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Nigerian start-up unveils Omeife, touted as Africa’s first humanoid robot

By , Sub Saharan Africa Business, Tech, News and Development Journalist
Africa , Zimbabwe , Nigeria , 16 Nov 2022
Omeife humanoid. (Image: Youtube)
Omeife humanoid. (Image: Youtube)

A Nigerian tech start-up has developed what is touted as Africa’s first humanoid, a six-foot tall female robot that can speak up-to eight languages.

The humanoid is called Omeife and was developed by two-year-old Abuja-based tech start-up Uniccon Group.

Omiefe is programmed to speak Pidgin, Yoruba, English, French, Arabic, Kiswahili, Hausa, Igbo and Afrikaans.

In her first speech posted on Youtube, Omeife says she “was developed in Africa” and that she enjoys learning about science, the arts and “African people and culture.”

“I am proud to be the first humanoid developed on the continent,” Omiefe said.

Techcabal quotes Chuks Ekwueme, chairman of the Uniccon Group as saying that Africa’s first humanoid also understands gestures, bodily language and hand illustrations.

“It’s not just multilingual, it has the ability to switch languages and interact with specific gestures – and illustrations, smile and other bodily gestures – that match the tone of the conversation,” said Ekwueme.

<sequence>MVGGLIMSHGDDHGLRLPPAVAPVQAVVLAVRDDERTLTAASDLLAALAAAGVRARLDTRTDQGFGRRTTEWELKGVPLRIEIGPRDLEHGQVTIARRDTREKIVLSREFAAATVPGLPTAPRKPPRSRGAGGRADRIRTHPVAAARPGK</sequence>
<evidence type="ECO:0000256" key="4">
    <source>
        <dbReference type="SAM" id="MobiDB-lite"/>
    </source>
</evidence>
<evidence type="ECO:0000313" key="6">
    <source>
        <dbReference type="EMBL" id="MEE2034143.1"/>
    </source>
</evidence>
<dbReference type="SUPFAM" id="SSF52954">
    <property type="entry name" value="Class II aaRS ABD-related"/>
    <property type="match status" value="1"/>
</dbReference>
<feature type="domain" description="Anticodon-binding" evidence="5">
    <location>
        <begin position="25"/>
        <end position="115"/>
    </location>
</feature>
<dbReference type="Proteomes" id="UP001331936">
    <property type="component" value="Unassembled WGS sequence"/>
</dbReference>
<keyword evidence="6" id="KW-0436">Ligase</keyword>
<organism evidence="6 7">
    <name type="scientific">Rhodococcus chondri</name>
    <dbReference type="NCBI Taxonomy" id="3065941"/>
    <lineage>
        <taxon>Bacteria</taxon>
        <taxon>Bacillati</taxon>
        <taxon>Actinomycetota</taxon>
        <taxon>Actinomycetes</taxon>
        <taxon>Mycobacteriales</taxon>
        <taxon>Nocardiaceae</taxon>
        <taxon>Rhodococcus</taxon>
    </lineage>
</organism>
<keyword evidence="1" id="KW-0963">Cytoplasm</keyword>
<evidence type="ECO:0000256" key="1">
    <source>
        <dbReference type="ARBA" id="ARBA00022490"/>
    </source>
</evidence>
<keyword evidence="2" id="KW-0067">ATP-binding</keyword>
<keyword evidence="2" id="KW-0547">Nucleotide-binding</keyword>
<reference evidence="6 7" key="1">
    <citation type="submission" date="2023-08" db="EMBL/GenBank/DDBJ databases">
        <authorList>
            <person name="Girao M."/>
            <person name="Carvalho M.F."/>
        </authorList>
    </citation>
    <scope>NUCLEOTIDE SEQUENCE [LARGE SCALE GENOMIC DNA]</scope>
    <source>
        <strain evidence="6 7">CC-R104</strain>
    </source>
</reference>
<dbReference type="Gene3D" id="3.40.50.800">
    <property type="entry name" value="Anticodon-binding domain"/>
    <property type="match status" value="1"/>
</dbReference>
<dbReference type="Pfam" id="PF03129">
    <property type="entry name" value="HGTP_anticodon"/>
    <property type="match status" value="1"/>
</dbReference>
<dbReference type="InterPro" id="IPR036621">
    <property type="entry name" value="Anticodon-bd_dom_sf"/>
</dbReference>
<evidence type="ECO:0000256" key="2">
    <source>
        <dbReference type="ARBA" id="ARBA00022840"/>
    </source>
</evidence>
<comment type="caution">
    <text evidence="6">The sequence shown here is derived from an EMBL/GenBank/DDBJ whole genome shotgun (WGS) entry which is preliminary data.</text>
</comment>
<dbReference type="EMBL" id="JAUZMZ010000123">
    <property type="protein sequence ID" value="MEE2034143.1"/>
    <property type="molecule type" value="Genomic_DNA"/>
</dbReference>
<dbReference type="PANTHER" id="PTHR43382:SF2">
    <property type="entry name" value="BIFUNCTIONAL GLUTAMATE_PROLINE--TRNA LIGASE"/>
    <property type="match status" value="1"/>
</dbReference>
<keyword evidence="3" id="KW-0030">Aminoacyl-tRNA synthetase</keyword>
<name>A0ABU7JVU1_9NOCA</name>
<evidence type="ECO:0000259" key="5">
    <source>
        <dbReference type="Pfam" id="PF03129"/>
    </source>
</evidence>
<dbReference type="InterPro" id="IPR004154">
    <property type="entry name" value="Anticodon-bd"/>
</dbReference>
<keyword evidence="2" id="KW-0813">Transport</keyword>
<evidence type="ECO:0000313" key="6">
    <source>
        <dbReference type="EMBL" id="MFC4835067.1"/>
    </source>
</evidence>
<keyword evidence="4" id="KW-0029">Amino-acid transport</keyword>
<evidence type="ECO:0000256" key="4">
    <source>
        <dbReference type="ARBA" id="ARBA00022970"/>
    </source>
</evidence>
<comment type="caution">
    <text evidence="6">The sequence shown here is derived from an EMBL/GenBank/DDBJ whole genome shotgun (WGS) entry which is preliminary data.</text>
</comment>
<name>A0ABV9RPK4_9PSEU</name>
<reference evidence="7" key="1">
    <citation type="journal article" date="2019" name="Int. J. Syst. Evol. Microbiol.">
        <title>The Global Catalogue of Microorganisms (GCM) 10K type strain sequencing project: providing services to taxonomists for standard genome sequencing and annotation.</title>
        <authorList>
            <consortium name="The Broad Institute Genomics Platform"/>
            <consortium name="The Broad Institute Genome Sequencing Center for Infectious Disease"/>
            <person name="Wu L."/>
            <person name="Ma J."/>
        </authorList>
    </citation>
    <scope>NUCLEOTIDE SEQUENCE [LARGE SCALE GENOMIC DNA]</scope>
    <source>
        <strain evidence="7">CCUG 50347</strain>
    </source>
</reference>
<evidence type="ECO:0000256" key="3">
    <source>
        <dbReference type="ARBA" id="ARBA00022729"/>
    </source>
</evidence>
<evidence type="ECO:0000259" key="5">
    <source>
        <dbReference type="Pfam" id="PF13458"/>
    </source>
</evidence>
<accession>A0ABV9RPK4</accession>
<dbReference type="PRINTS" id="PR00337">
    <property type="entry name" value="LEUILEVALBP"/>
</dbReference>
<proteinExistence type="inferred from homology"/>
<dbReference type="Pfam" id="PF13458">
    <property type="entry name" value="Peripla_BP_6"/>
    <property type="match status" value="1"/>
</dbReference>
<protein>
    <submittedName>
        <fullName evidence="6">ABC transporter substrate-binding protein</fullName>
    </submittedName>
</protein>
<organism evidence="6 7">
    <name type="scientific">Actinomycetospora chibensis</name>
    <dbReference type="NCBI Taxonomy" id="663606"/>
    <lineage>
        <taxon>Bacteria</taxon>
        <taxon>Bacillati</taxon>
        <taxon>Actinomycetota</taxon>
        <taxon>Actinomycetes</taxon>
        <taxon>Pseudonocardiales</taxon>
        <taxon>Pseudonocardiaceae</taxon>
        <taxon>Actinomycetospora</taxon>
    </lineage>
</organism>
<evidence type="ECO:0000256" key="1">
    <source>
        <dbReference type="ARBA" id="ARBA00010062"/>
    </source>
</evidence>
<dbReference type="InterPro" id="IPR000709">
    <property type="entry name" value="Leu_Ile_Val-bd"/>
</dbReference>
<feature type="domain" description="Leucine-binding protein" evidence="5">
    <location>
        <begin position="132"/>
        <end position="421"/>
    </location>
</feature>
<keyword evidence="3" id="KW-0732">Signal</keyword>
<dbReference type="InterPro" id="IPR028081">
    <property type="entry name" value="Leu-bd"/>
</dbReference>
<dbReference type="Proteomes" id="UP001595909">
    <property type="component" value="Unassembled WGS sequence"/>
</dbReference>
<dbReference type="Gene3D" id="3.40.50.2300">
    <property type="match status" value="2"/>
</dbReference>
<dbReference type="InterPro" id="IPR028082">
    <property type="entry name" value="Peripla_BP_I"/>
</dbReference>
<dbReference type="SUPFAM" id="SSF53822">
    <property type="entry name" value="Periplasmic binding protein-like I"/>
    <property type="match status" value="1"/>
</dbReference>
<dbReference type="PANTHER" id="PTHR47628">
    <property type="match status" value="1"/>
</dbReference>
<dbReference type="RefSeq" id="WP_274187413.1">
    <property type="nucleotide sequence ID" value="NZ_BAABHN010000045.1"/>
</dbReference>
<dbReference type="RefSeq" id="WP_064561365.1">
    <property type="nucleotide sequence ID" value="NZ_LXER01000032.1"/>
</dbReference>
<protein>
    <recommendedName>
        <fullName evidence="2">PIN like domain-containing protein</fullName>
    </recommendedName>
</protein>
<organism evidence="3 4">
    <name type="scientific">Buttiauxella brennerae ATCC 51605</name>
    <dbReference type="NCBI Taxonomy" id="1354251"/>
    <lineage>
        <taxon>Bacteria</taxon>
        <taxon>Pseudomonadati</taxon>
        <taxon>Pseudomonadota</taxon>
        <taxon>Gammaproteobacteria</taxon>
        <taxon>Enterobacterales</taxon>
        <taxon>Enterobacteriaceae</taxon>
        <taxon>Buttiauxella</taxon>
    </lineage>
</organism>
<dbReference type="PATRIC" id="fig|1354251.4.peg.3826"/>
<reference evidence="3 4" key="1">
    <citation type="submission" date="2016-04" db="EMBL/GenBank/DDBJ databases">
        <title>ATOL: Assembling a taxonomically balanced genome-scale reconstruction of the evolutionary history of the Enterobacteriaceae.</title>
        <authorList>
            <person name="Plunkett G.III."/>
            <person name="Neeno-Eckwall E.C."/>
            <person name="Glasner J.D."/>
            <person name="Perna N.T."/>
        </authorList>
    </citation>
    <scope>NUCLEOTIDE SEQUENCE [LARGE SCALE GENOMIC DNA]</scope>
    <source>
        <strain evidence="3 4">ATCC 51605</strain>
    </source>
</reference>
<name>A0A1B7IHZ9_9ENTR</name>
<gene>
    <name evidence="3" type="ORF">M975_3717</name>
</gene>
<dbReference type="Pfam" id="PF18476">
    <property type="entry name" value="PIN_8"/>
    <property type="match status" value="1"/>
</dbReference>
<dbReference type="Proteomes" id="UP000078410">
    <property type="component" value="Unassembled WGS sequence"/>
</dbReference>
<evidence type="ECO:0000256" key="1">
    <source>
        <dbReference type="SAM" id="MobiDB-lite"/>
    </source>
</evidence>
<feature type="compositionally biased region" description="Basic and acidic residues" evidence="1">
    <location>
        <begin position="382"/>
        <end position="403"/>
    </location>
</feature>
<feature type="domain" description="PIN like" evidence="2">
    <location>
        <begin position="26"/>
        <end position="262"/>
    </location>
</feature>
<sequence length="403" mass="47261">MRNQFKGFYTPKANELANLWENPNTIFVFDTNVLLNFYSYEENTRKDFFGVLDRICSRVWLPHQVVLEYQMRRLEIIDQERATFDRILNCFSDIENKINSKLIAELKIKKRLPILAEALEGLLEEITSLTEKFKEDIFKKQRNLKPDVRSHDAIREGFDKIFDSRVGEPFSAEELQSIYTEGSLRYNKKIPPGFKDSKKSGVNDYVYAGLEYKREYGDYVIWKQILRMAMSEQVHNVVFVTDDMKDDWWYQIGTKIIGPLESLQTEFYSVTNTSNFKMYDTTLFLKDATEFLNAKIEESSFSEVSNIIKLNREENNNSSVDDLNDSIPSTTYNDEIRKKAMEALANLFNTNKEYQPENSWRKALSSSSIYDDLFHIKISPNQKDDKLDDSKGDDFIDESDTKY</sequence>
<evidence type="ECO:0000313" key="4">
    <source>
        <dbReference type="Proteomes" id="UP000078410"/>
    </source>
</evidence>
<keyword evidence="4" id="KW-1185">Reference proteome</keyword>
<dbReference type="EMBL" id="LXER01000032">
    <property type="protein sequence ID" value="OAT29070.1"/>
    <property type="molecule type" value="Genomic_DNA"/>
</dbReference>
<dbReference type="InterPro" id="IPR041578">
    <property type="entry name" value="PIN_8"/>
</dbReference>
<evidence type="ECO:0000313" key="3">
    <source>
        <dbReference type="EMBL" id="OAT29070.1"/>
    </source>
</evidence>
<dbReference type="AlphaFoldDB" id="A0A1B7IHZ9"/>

Uniccon Group sourced components for the manufacture of Omiefe locally as Nigeria ups its play in the regional tech scene.

According to Ekwueme, the humanoid was designed to support humans with “precision” in tasking, speech and understanding.

“We never planned to replicate humans but to build a robot that can support humans with some level of precision, and we have done that,” he said.

Additionally, the Nigerian start-up has also built cloud infrastructure to help Omiefe collect and “store terabytes of behavioural data” from scratch.

This infrastructure is now being commercialised and offered to third party clients such as private and government entities.

Regional and international robotics and AI sector players say the development of Omeife, described as remarkable, opens up the region to robotics and humanoid possibilities.

Zimbabwe IT expert Tavonga Zindonda said, “It is a remarkable development,but as the ecosystem for African humanoids grows, we also need to look at more and broader capabilities to assist humans and across industries. Having a humanoid that recognises human speech and gestures is a good beginning step for other developers and robotics technicians from the region.”

The Uniccon Group has also developed Ike Igwe, a smart drone.

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